Alessandro Pisa: PAS adventures
Talk by Alessandro Pisa at the Plone Conference 2019 in Ferrara.
What is PAS? It is the Pluggable Authentication Service from Zope and Plone. It manages everything related to users and groups, like authentication, permissions, searching. It can get or set information from your site or the request or an external service like LDAP.
It uses plugins, so you can register your own. You can see a lot of those in the ZMI at the Zope root, at http://localhost:8080/acl_users/plugins/manage_active.
There are about twenty different plugin types, and they interact with each other.
In Plone we have Products.PlonePAS. It adds Plone-specific plugins and types in PAS, for example the local roles plugins. Local roles are regular parts of Zope, but not pluggable there. So this is at http://localhost:8080/Plone/acl_users/plugins/manage_active
So this is the basis to manage security, users and groups, using plugins that can be activated, deactivated, and ordered, and these plugins interact with each other.
Now let's go to the kitchen and make a plugin. We want our Plone Intranet to use an LDAP plugin. At the time, we started using Products.PloneLDAP, which builds on a few other Zope packages. (Currently pas.plugins.ldap is the more modern choice.)
We also wanted Products.membrane: this allows to create content that works as user or group. It uses a separate membrane_catalog, a sort-of copy of the portal_catalog, for better or worse.
We wanted collective.workspace to manage roles through groups instead of sharing.
And Plone Intranet itself had some extra sauce (plugins) on top. And important: caching, for performance.
It worked fine! But after a while it slowed down. We had many calls to LDAP, in the wrong way, even with the cache in place. We were using the membrane catalog too much, causing the catalog queue to flush, causing a slowdown in the standard portal_catalog search. We were also writing on SOLR, again external, which did not help for performance.
So what was the reason of the bottleneck? The big deal is when PAS does not find what it is looking for. It then tries all relevant plugins, which are intertwined. For example it finds a workspace group, and needlessly goes to LDAP to search for this group there, where it will not be found, etcetera.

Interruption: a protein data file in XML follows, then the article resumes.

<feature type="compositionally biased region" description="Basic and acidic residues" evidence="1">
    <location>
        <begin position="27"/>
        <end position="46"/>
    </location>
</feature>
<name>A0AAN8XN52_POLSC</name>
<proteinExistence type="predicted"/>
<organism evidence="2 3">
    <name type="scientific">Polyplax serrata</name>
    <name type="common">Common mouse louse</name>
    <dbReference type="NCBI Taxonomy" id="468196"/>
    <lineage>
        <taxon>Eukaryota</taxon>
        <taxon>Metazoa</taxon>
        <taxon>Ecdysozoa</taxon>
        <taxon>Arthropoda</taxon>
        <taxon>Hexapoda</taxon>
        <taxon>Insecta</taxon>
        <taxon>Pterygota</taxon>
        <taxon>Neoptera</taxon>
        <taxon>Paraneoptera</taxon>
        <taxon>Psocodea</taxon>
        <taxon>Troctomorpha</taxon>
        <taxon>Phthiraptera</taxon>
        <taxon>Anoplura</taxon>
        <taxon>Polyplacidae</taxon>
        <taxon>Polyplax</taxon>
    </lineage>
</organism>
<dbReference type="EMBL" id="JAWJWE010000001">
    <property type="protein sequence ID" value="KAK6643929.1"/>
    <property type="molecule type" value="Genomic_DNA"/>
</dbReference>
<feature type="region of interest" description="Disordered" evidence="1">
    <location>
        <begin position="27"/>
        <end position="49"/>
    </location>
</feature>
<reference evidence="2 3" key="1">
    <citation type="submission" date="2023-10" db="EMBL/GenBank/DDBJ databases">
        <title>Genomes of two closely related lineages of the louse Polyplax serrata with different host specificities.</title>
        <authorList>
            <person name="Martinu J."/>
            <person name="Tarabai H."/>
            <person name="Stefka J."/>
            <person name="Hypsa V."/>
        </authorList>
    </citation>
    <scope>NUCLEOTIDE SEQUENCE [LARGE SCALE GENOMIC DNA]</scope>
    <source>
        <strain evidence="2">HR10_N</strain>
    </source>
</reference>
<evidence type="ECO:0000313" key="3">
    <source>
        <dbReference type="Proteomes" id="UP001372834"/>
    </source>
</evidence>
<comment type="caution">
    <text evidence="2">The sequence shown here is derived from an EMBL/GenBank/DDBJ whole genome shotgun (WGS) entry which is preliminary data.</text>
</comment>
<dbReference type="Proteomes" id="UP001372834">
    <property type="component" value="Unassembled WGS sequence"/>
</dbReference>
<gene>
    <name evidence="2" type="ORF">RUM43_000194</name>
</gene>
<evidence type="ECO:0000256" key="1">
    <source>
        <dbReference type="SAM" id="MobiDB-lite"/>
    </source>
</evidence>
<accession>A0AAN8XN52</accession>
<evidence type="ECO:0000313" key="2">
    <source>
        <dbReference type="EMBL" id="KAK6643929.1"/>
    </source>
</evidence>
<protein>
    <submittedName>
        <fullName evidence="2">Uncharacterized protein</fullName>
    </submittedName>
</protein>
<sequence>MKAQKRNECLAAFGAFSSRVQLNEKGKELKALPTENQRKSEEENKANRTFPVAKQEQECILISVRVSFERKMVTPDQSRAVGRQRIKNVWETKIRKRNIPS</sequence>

So maybe we could store the LDAP information in Plone. We decided to sync LDAP in the Plone objects.
And then we also patched PAS. Finding a group results in trying to get the properties, parent groups, roles. Our patched PAS skipped plugins that looked unrelated.
There was another problem: a custom local role manager. There were users that belonged to lots of workspaces. So also to lots of groups. So role assignment was slow: you need to get all roles of all groups. We replaced Plone's local role manager with a custom one.
Another plugin is the recursive groups plugin. Standard in Plone. This can be really expensive. For each of those thousands of groups you would check if they have a parent group. We replaced this with a utility that could handle this fast, using graphs with networkx. With this, we could replace all our group plugins, especially the recursive groups plugin.
Possible problem: in the graph we had 20.000 nodes, 25.000 edges, 25 relations. But creating the graph took 50 milliseconds, so that was okay. The nodes are strings like principal_type:UID, for example collective.workspaces:Admins. We stored the information in OOBTrees: uid2path, path2name, name2uid, and an OOTreeSet called edges. And then nx.DiGraph(uid2path) to create the graph. This helped speed things up a lot.
To keep the data structure up to date, we use events.
- remove external connections when possible
- know the limitations of your plugins
- you can patch PAS to avoid some plugins
- you can use a custom group plugin
- lazily create collective.workspace groups
- lazily fetch group and user properties and roles
- PAS is great, but mixing and abusing plugins can be deadly
- Sometimes replace plugins with a new one that does exactly what you need.